And in *this* case, we again notice the (a40-y) and a20, the value of the first node connected to the weight, *and *the one and only possible *θ* — *g’() path* connecting the weight to the output node. Finally, if you recall the third example (from the animation), notice there are two distinct *θ* — *g’() paths, *hence there are *two* terms inside the large parentheses. They are summed.

We did it! We decoded a hidden meaning behind the derivatives generated by the Chain Rule, and came up with a generalized way to come up with the derivatives of the total error with respect to the weights on the fly without having to use any calculus.

But… *sigh* there is still one major issue. Imagine dealing with a neural network with hundreds of thousands of hidden layers and calculating the derivative with respect to a weight in the first weight layer. There would be an astronomical number of possible *θ* — *g’() *paths one could take, which would lead to a computational catastrophe!

Fortunately we can make an intelligent optimization that can save us tons of computational time. Use the chain rule to come up with the derivative terms for enough weights, and you will make one other observation: certain derivative terms for weights deeper in the network are used again and again by derivative terms for weights preceding them. For example, certain terms used in the derivative formula obtained for a weight in layer 3, are used in the derivative formula obtained for a weight in layer 2, 1, and 0. This is useful information, because it means we do not have to go back and calculate the same things over and over again.

Here is the neat little trick. We’ll define a variable ρ*ijk* for each weight in the network. The value of ρ for weights in the last weight layer will simply be one, and the value of ρ for all other weights will be different equal to the sum of all the g’() — *θ *pairs connecting the second node of the weight to each of the weights in the next layer, times ρ. It is easier to understand if you have a look at the mathematical notation:

Note that although this may seem recursive, it is not. If we calculate the ρ’s for the rightmost weight layer and then work our way left, the “*ρjnk”* term will always have a concrete value. And now, after all the work we have done, we can finally layout a concrete algorithm for calculating the derivative of the total error for any weight in the neural network:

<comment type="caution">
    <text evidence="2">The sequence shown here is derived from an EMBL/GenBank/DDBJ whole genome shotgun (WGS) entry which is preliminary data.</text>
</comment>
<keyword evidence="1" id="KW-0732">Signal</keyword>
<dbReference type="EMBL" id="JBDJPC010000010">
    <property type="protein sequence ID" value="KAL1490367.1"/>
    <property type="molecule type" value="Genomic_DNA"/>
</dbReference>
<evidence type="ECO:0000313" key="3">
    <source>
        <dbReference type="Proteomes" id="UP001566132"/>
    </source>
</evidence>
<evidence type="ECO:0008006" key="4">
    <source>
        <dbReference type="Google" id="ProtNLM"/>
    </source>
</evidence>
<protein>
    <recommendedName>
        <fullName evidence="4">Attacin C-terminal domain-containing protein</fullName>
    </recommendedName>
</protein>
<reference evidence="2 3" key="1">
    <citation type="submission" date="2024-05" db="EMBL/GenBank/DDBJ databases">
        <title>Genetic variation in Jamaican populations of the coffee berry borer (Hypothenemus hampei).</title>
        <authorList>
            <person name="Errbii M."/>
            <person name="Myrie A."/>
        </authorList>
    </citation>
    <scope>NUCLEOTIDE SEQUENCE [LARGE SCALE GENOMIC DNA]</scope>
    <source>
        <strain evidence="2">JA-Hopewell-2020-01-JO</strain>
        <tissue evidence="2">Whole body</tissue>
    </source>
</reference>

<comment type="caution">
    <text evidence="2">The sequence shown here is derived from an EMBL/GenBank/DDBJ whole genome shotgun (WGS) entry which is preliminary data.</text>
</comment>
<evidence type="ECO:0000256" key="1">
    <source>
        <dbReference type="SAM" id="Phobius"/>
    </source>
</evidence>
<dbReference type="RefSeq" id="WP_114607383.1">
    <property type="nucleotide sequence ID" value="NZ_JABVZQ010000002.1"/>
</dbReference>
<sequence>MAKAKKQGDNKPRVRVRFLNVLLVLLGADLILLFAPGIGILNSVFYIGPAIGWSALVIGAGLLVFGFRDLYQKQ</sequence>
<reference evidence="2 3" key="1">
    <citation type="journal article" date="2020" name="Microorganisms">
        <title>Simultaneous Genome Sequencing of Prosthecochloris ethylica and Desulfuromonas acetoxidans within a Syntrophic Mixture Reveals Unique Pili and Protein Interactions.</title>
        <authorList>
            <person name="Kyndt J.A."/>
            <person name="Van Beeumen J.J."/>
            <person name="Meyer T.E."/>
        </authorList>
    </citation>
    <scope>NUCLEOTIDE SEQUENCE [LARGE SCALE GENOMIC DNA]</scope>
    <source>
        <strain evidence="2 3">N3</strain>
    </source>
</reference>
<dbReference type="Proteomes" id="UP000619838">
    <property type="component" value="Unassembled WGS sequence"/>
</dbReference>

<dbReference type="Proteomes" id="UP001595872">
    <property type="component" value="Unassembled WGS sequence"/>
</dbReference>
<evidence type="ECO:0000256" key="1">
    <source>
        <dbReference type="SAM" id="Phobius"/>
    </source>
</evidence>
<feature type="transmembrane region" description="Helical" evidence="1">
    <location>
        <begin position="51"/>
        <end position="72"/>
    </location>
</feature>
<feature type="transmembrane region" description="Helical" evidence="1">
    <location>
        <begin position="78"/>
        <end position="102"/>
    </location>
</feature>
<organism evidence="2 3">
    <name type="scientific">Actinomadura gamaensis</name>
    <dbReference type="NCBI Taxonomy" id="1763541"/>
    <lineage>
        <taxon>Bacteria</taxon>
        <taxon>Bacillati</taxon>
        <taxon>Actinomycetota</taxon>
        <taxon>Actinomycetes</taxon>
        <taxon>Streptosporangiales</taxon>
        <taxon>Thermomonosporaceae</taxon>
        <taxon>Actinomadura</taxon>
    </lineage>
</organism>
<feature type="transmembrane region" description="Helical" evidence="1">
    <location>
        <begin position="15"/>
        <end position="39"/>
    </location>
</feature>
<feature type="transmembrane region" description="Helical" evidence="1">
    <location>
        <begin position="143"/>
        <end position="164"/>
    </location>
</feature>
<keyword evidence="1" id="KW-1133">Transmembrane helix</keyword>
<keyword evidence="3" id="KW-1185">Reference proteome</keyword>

And just like, that we are finally done! We figured out how to efficiently compute the derivatives of the total error with respect to any weight in the network, using Gradient Descent! This means we can now modify the neural network’s weights based on how well it is doing at getting the correct answers! Recall:

Furthermore, we can hone in on which weights are causing the most error, and tune them just by the right amounts so that we can make more accurate guesses in the future. In this way, we are able to make the neural network “learn” a function from a set of data points. We do this through the forward pass (making a “guess”), and then a backwards pass (“learning” from the error). This gets repeated for every labeled data point you want to train the network with, or until the error beings to cap off (it is always a great idea to plot the successive errors when training your neural network to see how well it is doing).

It’s been a long haul. We went from viewing a strange looking diagram of circles and lines, to really understanding how the neural network functions in detail, as well as developing an efficient backpropagation algorithm for regression neural networks — and maybe even learned some new calculus along the way.

I hope this really demystified neural networks for you, and I deeply encourage you to try implementing this in code! There is a big difference between simply understanding the logic behind something in computer science, and actually being able to implement it in code, because you’ll get to know small nuances in the process which can be gained only through experience. (After all, this is *computer *science.)

As we make our way into the innovation age, we are seeing a drastic rise in AI and Machine Learning in many, if not all of industry. AI has even been called “the new electricity”, by some. It is quite fascinating that this concept of a neural network, invented back in the 1980’s is having such a profound effect on today’s society, and if done right, AI will be able to solve humanity’s biggest problems. Now there is only one question that remains — what will you solve?